But the most devastating way people experience climate change is in the form of major disasters, which are not only knocking out power and bringing daily life to a standstill but also destroying homes and claiming lives. Between 2018 and 2022, the country experienced 89 disasters that each cost at least $1 billion in damages — a mix of droughts, floods, severe storms, tropical cyclones, wildfires and winter storms. During that time, Texas alone experienced $375 billion in disaster damages.

2. Certain communities are at higher risk.

No one living in the U.S. is safe from climate change, but low-income communities and people of color are disproportionately at risk of experiencing damaging impacts. Such communities have long struggled with pollution; with access to affordable housing, high-quality education, healthcare and good-paying jobs; and with racism or other discrimination. Layered on top of all that, climate change becomes one more source of stress and inequality. In the South, for example, neighborhoods home to racial minorities and low-income people have the highest inland exposure to flooding, concludes the report. Moreover, the report adds, “Black communities nationwide are expected to bear a disproportionate share of future flood damages — both inland and coastal.”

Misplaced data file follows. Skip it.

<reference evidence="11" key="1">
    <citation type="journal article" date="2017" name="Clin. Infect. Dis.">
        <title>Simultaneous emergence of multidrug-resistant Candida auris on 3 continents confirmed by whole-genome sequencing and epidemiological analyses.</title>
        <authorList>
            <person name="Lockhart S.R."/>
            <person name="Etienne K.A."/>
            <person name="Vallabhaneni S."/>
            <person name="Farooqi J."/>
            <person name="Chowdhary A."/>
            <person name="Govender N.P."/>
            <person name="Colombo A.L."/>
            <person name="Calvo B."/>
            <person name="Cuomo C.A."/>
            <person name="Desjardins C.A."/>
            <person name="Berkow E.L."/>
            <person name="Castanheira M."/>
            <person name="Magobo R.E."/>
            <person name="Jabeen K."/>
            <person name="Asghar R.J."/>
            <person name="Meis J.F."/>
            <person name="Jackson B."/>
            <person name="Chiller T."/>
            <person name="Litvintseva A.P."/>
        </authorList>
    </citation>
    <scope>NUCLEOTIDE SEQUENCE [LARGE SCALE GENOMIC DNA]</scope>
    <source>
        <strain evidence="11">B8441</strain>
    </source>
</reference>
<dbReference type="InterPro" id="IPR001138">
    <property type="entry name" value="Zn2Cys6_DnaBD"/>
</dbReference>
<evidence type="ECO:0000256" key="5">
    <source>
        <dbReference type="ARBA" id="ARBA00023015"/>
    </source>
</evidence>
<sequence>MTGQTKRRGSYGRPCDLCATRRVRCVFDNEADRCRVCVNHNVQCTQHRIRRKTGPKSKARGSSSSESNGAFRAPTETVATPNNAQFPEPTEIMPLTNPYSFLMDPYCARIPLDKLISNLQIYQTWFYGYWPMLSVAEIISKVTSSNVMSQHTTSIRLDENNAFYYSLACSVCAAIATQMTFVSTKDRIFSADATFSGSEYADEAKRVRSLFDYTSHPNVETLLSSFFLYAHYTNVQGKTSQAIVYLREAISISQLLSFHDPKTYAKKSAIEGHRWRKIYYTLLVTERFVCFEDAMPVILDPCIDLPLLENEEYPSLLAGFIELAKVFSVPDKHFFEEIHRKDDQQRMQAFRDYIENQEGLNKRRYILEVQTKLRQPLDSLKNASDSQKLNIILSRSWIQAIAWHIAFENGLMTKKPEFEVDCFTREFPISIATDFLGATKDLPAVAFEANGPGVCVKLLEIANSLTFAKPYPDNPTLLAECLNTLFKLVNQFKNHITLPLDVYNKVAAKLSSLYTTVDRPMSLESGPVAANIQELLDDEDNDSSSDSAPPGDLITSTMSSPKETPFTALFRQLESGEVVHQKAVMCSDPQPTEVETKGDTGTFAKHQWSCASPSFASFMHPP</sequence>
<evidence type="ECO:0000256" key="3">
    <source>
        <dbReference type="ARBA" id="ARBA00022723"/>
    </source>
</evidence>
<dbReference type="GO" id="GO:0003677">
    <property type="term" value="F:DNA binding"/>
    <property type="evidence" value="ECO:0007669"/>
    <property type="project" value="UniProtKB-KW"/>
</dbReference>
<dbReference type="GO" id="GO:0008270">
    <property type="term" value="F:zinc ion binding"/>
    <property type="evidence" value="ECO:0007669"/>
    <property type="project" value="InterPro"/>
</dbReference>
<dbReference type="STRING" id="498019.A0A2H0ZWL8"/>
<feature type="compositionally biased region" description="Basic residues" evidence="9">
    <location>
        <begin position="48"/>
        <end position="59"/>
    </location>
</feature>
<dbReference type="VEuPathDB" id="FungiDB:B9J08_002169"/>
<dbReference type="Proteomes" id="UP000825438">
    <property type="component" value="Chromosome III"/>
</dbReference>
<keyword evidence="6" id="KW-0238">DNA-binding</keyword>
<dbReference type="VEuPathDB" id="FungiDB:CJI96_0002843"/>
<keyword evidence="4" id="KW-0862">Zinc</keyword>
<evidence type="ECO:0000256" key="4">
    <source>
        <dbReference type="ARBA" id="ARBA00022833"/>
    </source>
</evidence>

3. Climate solutions are already being deployed nationwide.

The burning of fossil fuels is the primary driver of greenhouse gas releases into the atmosphere, which are causing the planet to warm. Knowing the source of the problem means we also know how to stop it: by cutting emissions, which can be achieved by transitioning from fossil fuels to cleaner forms of energy, and possibly by using a mix of natural and manmade processes to pull carbon dioxide and other emissions directly out of the air.

In the U.S., efforts are already well underway to do this. “Annual U.S. greenhouse gas emissions fell 12 percent between 2005 and 2019,” largely due to natural gas replacing coal for some electricity generation, the report states. Between roughly 2010 and 2022, cumulative onshore wind capacity, utility-scale solar and EV sales have all gone up nationwide as costs associated with these low-carbon technologies have dropped.